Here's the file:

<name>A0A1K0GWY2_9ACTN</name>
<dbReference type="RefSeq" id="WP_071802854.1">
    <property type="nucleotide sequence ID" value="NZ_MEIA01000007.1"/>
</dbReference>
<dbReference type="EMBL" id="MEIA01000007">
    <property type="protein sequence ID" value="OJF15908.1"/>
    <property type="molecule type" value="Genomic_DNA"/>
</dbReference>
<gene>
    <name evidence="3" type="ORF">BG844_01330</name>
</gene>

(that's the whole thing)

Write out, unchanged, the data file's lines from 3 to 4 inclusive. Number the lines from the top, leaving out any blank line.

    <property type="nucleotide sequence ID" value="NZ_MEIA01000007.1"/>
</dbReference>